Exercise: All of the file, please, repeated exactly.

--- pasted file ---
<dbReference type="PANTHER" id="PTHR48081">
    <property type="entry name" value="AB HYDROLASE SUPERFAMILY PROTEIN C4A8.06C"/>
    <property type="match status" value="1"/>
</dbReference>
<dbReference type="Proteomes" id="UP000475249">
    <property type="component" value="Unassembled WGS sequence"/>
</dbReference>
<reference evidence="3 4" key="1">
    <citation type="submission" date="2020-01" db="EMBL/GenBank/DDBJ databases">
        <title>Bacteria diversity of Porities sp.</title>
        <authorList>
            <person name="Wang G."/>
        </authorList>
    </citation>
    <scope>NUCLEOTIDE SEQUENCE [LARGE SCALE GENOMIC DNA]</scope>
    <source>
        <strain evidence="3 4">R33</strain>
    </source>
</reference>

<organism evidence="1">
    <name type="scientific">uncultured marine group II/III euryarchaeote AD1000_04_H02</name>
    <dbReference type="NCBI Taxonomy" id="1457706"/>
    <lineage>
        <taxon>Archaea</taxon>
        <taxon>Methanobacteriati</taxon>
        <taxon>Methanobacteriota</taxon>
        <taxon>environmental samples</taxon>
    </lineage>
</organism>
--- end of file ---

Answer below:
<dbReference type="PANTHER" id="PTHR48081">
    <property type="entry name" value="AB HYDROLASE SUPERFAMILY PROTEIN C4A8.06C"/>
    <property type="match status" value="1"/>
</dbReference>
<dbReference type="Proteomes" id="UP000475249">
    <property type="component" value="Unassembled WGS sequence"/>
</dbReference>
<reference evidence="3 4" key="1">
    <citation type="submission" date="2020-01" db="EMBL/GenBank/DDBJ databases">
        <title>Bacteria diversity of Porities sp.</title>
        <authorList>
            <person name="Wang G."/>
        </authorList>
    </citation>
    <scope>NUCLEOTIDE SEQUENCE [LARGE SCALE GENOMIC DNA]</scope>
    <source>
        <strain evidence="3 4">R33</strain>
    </source>
</reference>

<organism evidence="1">
    <name type="scientific">uncultured marine group II/III euryarchaeote AD1000_04_H02</name>
    <dbReference type="NCBI Taxonomy" id="1457706"/>
    <lineage>
        <taxon>Archaea</taxon>
        <taxon>Methanobacteriati</taxon>
        <taxon>Methanobacteriota</taxon>
        <taxon>environmental samples</taxon>
    </lineage>
</organism>